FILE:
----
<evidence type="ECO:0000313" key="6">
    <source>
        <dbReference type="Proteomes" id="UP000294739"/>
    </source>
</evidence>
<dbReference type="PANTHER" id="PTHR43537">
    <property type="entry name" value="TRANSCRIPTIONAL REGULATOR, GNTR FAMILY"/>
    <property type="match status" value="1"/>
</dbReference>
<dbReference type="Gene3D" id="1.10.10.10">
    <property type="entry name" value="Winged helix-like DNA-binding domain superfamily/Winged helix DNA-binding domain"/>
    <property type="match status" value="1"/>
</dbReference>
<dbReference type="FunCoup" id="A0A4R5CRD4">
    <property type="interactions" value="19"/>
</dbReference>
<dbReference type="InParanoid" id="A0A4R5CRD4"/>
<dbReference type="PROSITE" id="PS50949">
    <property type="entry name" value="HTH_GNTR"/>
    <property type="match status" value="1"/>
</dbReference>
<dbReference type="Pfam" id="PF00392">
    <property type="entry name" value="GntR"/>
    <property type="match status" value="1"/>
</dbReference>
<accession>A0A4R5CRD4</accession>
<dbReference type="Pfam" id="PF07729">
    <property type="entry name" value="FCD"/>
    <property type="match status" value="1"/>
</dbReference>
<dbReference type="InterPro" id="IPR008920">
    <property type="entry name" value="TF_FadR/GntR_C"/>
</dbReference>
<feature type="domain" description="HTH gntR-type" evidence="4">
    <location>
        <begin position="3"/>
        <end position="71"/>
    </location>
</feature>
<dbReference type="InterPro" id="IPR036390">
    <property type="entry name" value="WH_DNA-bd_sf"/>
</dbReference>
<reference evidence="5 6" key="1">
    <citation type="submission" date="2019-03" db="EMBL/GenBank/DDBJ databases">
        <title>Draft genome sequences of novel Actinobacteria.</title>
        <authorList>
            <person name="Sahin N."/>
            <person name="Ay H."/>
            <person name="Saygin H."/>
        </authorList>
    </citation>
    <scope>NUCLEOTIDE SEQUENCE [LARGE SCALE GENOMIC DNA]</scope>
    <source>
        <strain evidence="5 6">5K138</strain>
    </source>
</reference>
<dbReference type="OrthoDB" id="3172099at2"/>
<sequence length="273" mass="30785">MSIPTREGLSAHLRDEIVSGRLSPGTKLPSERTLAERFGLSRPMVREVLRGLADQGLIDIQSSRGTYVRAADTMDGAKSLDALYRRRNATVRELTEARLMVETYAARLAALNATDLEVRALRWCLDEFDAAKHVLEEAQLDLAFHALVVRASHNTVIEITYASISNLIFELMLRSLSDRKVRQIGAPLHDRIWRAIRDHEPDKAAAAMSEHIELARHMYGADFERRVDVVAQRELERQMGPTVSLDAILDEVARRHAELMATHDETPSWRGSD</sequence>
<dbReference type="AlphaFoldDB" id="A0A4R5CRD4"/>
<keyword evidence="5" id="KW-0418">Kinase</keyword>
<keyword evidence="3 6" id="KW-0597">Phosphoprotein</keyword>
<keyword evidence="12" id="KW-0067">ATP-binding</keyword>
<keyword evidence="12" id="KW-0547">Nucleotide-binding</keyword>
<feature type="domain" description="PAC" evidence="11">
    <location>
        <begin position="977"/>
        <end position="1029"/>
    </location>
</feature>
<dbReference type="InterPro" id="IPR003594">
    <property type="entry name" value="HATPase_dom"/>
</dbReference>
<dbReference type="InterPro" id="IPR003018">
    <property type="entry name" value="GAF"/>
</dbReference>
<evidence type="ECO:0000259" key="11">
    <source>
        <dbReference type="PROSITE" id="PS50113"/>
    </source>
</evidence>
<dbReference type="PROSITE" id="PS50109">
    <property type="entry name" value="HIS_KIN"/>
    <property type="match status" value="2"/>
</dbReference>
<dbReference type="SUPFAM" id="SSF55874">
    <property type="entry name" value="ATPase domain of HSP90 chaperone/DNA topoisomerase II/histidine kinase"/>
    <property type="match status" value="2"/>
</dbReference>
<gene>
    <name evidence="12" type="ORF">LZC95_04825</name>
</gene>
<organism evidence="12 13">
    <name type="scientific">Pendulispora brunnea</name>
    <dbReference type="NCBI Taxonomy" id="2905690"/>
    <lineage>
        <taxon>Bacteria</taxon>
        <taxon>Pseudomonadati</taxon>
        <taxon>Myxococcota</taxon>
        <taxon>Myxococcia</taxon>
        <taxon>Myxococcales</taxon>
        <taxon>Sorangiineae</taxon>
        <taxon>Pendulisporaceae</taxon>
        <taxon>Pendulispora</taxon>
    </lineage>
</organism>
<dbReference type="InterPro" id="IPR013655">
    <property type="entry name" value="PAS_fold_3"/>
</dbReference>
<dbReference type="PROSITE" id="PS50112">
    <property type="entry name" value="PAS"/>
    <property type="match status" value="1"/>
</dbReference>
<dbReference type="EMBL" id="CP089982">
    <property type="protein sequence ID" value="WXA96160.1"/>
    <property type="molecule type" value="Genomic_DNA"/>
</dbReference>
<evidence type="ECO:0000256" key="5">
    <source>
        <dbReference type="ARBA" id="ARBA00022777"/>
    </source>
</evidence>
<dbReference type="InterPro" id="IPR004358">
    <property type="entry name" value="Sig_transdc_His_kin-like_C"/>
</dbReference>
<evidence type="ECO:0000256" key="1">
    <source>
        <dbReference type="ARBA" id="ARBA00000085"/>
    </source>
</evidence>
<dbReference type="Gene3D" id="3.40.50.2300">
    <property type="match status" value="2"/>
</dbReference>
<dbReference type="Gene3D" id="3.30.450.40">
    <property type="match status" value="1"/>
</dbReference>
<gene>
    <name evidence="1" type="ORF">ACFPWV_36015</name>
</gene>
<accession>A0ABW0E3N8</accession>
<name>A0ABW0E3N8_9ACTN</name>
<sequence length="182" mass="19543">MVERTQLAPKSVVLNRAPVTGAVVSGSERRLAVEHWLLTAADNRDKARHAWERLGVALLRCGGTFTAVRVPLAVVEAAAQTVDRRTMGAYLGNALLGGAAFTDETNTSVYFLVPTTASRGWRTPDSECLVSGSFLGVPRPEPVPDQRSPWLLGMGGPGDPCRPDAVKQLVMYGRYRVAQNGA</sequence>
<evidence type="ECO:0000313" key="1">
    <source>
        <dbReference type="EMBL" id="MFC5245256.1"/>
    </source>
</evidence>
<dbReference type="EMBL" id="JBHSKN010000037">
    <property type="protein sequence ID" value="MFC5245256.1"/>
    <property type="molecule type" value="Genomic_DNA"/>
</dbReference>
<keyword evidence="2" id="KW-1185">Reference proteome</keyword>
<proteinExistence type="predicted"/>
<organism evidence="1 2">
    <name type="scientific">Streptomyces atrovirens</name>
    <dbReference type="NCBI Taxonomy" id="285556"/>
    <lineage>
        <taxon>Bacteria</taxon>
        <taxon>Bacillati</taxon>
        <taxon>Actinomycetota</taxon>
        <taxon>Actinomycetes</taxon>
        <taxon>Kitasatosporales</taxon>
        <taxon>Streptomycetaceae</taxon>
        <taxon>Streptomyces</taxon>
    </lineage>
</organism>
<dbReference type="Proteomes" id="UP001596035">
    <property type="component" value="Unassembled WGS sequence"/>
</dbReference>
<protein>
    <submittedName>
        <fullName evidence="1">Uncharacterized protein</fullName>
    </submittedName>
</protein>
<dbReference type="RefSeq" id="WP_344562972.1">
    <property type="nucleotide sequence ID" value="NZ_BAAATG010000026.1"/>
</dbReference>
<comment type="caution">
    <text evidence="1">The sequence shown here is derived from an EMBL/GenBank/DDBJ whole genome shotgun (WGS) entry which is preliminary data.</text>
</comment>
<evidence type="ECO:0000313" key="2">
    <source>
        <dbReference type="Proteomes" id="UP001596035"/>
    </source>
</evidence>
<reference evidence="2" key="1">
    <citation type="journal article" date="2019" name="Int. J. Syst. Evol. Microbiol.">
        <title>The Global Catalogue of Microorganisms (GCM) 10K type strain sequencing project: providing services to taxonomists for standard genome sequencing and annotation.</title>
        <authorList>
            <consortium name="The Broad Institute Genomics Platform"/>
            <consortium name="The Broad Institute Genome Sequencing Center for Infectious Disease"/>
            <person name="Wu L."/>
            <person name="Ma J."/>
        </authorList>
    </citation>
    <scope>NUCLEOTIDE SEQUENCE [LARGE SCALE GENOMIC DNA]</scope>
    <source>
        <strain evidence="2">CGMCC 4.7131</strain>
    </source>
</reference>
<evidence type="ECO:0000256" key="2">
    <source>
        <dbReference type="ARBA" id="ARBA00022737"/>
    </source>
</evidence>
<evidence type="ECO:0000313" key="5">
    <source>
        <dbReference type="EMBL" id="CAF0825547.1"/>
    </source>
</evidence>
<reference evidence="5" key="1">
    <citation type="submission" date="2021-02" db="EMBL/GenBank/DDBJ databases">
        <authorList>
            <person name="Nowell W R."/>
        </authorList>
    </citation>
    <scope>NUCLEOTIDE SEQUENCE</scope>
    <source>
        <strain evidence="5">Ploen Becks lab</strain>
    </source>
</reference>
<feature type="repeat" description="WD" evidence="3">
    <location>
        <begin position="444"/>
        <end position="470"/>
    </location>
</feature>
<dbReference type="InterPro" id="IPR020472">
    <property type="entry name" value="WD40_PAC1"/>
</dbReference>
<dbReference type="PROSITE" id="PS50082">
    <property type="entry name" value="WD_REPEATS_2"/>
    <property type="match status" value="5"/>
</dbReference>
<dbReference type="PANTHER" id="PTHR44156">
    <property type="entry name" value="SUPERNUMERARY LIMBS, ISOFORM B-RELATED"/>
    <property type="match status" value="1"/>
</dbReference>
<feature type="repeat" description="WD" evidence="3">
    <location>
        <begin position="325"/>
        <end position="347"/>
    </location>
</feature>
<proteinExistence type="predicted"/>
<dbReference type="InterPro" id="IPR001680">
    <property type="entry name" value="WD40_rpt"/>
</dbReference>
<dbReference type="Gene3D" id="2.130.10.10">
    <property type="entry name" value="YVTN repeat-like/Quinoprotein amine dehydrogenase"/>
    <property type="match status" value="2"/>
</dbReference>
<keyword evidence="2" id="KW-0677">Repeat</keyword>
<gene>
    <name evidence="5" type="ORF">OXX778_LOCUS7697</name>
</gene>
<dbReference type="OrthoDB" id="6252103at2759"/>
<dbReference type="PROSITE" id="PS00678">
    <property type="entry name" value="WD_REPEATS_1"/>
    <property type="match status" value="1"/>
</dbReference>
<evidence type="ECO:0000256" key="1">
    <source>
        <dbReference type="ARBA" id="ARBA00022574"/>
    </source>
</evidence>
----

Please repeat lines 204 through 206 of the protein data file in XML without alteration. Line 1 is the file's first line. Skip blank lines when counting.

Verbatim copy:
</evidence>
<evidence type="ECO:0000313" key="5">
    <source>